The pizzas are highly customizable, with choices of red or white sauce and a range of ingredients, including a mild and hot version of Chicago’s Sicilian-inspired giardiniera. There’s a vegan mozzarella if you’re so inclined. 

Vincent at times returns to the idea that Pizza Matta is a place that he, as a 20-year resident, feels that the neighborhood needs. He says he also intends to make it adaptable to how the neighborhood wants to order. 

He seems intent on creating a place that can become part of Chicagoans' routines, and eventually, their memories. 

red white and blue ice cream in a metal container
House-made Superman ice cream from Pizza Matta. Photo: Jaclyn Rivas

That’s the thinking behind the house-made ice cream, a tricolor offering that Vincent says is known regionally as Superman ice cream. The idea references Italian spumoni—with its three flavors of gelato, usually including green pistachio, red cherry and either chocolate or vanilla—but here is the red, blue and white of Superman’s uniform, made with Blue Moon, black cherry and vanilla ice cream. He says he wanted to mention it because he’s very proud of it, which is how he sounds about Pizza Matta in general.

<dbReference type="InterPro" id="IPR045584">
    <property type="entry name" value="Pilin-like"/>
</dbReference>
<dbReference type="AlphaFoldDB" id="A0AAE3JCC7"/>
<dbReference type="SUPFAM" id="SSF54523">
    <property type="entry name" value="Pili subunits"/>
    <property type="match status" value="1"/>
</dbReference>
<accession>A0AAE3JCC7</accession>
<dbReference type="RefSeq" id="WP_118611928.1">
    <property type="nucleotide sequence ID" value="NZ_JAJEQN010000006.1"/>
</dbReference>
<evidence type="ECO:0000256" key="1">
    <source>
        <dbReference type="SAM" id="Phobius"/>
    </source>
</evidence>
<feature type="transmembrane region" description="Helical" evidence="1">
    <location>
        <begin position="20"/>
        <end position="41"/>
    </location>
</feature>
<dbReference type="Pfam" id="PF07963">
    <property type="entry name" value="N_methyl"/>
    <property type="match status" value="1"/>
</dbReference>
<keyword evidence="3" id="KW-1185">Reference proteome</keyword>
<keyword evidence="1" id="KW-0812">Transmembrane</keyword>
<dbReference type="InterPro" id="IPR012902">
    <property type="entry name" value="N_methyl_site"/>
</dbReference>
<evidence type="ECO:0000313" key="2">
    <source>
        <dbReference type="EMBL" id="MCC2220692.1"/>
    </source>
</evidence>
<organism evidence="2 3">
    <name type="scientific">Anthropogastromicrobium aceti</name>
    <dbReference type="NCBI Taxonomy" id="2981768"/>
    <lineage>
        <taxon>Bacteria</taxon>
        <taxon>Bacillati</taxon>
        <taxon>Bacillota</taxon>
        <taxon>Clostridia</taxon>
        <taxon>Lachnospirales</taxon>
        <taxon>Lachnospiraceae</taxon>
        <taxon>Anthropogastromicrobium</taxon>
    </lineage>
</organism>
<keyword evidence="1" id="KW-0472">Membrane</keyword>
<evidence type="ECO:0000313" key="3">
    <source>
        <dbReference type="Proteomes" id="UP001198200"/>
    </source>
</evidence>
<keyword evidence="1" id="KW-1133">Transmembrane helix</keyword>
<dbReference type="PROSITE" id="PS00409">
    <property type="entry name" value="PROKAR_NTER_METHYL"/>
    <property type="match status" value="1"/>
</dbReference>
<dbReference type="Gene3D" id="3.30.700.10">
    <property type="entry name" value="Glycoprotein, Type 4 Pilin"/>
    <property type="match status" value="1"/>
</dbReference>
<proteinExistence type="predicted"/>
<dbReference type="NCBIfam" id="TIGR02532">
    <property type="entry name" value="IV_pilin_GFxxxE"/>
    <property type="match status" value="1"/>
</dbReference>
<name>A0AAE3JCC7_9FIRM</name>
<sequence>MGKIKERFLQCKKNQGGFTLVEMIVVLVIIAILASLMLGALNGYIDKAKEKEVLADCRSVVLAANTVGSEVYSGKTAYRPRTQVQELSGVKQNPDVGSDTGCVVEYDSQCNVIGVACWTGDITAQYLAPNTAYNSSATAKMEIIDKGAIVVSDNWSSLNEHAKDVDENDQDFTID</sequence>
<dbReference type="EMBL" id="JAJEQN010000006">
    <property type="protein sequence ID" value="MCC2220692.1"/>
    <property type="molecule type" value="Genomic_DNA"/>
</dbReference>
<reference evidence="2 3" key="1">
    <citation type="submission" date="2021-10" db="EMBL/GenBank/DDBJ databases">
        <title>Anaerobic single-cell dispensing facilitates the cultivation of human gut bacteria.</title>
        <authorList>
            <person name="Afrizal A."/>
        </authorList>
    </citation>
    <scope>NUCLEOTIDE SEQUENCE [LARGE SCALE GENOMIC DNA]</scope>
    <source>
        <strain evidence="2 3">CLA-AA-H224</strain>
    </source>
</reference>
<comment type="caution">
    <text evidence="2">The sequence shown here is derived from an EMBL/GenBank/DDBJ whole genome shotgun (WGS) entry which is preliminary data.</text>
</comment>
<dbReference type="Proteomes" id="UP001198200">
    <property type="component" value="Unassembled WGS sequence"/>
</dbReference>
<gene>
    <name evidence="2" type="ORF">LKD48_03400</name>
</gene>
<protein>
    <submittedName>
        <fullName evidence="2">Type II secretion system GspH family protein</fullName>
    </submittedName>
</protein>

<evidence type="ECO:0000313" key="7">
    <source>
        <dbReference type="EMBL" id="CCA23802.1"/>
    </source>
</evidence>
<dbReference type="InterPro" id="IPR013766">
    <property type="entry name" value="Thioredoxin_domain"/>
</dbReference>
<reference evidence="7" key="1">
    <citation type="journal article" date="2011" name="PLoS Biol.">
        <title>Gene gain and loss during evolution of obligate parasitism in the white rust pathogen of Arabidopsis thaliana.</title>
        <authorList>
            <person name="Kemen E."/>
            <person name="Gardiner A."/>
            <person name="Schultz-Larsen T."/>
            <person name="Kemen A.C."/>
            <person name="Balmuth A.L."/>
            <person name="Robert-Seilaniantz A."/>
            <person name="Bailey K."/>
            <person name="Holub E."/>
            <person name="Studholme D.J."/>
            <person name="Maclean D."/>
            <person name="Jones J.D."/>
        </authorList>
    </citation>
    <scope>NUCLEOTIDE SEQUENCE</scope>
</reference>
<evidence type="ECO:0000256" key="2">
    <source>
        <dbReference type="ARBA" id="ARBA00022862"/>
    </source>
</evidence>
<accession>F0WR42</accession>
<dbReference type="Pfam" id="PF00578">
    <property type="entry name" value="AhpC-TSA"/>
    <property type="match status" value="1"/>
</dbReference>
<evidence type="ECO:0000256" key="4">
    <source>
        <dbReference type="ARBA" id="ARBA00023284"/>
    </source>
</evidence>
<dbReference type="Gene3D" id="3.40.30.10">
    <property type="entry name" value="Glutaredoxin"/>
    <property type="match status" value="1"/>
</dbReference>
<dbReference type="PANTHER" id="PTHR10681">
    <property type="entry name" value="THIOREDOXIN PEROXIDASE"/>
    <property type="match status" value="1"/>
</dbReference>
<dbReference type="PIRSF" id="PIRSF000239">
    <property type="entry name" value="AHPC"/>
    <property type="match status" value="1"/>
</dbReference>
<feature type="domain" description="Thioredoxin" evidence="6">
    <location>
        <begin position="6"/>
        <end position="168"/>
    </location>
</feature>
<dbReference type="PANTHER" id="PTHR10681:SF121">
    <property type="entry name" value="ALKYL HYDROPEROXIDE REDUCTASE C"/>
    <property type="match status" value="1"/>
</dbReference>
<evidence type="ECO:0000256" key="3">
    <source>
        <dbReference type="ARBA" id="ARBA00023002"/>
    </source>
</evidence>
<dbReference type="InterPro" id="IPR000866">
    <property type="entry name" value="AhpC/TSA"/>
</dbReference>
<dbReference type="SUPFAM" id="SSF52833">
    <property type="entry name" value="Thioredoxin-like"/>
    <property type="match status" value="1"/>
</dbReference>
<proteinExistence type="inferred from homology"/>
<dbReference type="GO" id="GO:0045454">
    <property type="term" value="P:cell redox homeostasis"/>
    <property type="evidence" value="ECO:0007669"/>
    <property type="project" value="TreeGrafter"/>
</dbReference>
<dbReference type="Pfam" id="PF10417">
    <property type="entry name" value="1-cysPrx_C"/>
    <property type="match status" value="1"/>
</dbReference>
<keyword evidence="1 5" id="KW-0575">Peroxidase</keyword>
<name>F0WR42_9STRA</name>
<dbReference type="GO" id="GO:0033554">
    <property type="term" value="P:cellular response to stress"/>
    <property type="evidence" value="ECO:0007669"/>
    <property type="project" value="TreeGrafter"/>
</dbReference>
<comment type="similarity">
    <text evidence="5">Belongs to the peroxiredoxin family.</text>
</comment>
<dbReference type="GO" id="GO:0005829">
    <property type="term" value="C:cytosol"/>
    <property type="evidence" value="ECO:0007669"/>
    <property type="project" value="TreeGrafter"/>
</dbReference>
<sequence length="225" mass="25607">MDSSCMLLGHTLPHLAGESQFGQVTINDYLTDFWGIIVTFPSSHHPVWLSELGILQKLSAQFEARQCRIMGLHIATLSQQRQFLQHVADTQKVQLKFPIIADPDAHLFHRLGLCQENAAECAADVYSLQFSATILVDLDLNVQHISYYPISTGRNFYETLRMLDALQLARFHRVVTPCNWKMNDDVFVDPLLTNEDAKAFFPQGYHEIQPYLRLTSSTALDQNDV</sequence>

It’s simple but brilliant: pizzas made with stellar ingredients, combined with chef-composed salads. Whether or not these salads cancel out the carbs and fatty cheese of the pizza, well, if Vincent says so, I’ll take him at his word.

Pizza Matta, 3211 W Armitage Ave, Chicago, IL 60647, 773.661.6521, pizzamattachicago.com. Open Friday-Sunday, with more days coming soon.